But 90 percent of us need a mortgage loan to buy a house. So it behooves us to learn what prospective lenders really want to see in all the pay stubs and bank records they ask for. How do they decide who gets a loan? What matters the most?
Here’s a short guide to how lenders judge whether or not you qualify.
Income vs. Housing Expenses
Lenders don’t want your total monthly housing expense, or MHE, to exceed a certain percentage of your gross income. Your MHE consists of the mortgage payment, property taxes, homeowner’s insurance and any homeowners association fee. The lender determines what the cutoff percentage will be. Most stick pretty close to the traditional maximum of 28 percent of your gross income, but not always, according to Steve O’Connor, a senior vice president at the Mortgage Bankers Association.
“There is quite a bit of variation among lenders, and each borrower’s unique circumstances are taken into account,” O’Connor said. Lenders may be willing to accept an MHE above 28 percent if there are compensating factors, such as a high credit score, a large down payment and low non-housing debt.
Wells Fargo makes several suggestions if you exceed that 28 percent mark, including increasing your down payment, looking for a less expensive home and considering an area with lower property taxes.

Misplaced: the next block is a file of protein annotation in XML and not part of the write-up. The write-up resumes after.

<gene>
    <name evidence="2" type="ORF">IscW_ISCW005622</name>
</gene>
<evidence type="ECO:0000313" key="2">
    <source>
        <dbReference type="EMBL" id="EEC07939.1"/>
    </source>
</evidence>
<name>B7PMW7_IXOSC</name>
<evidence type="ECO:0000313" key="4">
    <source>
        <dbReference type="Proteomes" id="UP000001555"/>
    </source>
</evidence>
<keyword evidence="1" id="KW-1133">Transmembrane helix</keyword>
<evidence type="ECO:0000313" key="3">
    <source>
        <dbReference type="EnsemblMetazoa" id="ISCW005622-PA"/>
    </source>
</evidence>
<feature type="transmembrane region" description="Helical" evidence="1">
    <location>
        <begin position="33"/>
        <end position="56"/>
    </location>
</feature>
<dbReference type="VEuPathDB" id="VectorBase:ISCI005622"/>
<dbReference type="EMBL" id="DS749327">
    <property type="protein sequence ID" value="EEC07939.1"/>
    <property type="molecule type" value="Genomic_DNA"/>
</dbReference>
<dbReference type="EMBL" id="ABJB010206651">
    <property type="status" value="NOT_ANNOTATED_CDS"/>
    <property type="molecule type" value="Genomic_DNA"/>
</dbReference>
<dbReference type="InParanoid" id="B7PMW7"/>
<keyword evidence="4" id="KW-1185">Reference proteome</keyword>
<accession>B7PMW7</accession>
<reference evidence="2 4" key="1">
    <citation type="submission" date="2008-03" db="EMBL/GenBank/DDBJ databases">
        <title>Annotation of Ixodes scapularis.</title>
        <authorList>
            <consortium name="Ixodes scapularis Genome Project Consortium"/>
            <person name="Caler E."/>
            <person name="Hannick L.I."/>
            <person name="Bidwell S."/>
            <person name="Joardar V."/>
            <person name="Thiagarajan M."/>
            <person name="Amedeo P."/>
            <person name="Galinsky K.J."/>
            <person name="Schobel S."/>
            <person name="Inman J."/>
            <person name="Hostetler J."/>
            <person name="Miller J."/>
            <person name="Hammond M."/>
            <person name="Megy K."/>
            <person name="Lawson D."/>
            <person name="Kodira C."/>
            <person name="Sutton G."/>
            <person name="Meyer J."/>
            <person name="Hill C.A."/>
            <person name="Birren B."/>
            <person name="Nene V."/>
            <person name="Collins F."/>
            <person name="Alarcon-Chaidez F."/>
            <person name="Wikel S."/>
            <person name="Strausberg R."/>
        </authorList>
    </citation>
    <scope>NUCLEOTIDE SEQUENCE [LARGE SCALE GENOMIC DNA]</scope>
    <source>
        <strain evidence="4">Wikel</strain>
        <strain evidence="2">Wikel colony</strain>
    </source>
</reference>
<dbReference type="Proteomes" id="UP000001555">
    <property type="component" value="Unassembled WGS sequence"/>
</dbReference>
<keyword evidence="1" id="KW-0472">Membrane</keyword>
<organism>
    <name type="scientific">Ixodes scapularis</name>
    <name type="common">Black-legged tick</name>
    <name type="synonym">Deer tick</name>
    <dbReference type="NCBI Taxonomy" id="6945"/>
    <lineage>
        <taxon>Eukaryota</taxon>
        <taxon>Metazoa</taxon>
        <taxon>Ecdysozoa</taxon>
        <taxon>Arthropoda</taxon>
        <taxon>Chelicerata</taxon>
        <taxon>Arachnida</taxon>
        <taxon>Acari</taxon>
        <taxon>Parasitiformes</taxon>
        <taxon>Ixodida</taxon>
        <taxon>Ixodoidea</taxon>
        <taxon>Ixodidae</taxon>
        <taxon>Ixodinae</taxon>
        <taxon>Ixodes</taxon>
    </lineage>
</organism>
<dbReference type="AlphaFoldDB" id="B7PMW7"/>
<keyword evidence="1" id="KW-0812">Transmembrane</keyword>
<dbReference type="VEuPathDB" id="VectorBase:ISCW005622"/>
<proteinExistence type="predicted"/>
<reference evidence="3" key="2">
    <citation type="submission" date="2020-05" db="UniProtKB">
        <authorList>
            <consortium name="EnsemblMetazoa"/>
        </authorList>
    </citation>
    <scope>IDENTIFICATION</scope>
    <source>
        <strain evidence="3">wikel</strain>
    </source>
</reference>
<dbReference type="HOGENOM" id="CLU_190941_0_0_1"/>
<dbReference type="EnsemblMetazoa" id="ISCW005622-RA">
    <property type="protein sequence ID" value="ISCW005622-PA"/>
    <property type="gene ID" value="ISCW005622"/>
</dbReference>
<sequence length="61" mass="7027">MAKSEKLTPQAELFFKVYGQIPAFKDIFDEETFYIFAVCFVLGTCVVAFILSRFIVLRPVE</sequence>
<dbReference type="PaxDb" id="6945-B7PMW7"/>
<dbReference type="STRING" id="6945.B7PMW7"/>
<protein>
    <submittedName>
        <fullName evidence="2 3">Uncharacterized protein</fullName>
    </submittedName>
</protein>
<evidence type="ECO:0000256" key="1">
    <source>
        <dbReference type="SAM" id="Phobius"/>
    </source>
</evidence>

But still, you may be wondering why the lender gets to decide what percentage of your hard-earned money you should be spending on housing? Maybe you’re willing to sacrifice eating out and forgo buying a new car so that more of your income can go toward that new house. Why should it matter to the lender?
Well, because lenders would really like you to be able to repay the loan. And federal guidelines warn that a household paying more than 30 percent of its gross income on housing and utilities should be considered “rent-burdened,” according to the U.S. Department of Housing and Urban Development. If more than half of your income is spent on rent, you are considered “extremely rent-burdened.”
What does this 28 percent actually look like in determining how much money you can borrow? The website Mortgage Professor gives this example: If your monthly gross income is $4,000, your housing expenses can’t exceed $1,120. Deduct estimated property taxes of $261 and insurance of $103, and you will be left with a maximum mortgage payment of $756 under the 28 percent rule. With a 4 percent 30-year fixed rate mortgage, $756 will support a loan amount of $158,353. With 5 percent down, this suggests that you can afford a home with a maximum sale price of $166,687.